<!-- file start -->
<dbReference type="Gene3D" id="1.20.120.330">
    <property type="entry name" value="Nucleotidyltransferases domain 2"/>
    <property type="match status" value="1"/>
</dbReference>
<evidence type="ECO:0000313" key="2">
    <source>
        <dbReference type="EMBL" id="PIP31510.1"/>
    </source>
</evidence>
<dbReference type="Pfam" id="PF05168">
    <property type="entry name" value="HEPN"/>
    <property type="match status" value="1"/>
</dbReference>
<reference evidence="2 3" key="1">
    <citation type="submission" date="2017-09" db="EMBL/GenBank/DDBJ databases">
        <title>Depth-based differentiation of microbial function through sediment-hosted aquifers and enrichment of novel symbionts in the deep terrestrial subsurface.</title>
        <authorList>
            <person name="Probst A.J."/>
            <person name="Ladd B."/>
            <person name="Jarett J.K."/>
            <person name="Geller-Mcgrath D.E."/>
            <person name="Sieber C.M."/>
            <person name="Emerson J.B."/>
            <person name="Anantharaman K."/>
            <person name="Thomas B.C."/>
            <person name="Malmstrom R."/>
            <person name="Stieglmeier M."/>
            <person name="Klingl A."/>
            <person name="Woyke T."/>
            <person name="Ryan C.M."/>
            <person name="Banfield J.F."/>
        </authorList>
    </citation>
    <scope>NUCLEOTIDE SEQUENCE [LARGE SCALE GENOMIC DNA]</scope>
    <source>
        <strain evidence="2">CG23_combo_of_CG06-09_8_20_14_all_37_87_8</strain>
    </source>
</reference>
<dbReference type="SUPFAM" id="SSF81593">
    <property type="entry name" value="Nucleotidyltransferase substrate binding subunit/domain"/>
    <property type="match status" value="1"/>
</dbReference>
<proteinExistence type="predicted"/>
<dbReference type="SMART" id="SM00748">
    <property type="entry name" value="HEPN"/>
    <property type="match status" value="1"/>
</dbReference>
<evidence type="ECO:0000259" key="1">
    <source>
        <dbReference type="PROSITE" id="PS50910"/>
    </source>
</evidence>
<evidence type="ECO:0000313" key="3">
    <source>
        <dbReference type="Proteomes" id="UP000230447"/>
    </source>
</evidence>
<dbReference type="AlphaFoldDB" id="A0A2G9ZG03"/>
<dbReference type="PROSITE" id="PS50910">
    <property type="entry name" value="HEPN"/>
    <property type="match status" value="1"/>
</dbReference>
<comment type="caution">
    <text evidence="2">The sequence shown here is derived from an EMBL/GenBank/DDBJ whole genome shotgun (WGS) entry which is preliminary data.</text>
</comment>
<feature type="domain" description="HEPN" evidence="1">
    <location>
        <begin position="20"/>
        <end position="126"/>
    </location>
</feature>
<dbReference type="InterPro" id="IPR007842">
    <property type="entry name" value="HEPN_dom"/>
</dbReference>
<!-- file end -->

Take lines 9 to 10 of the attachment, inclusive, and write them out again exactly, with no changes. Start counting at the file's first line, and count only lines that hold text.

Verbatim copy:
</evidence>
<dbReference type="Pfam" id="PF05168">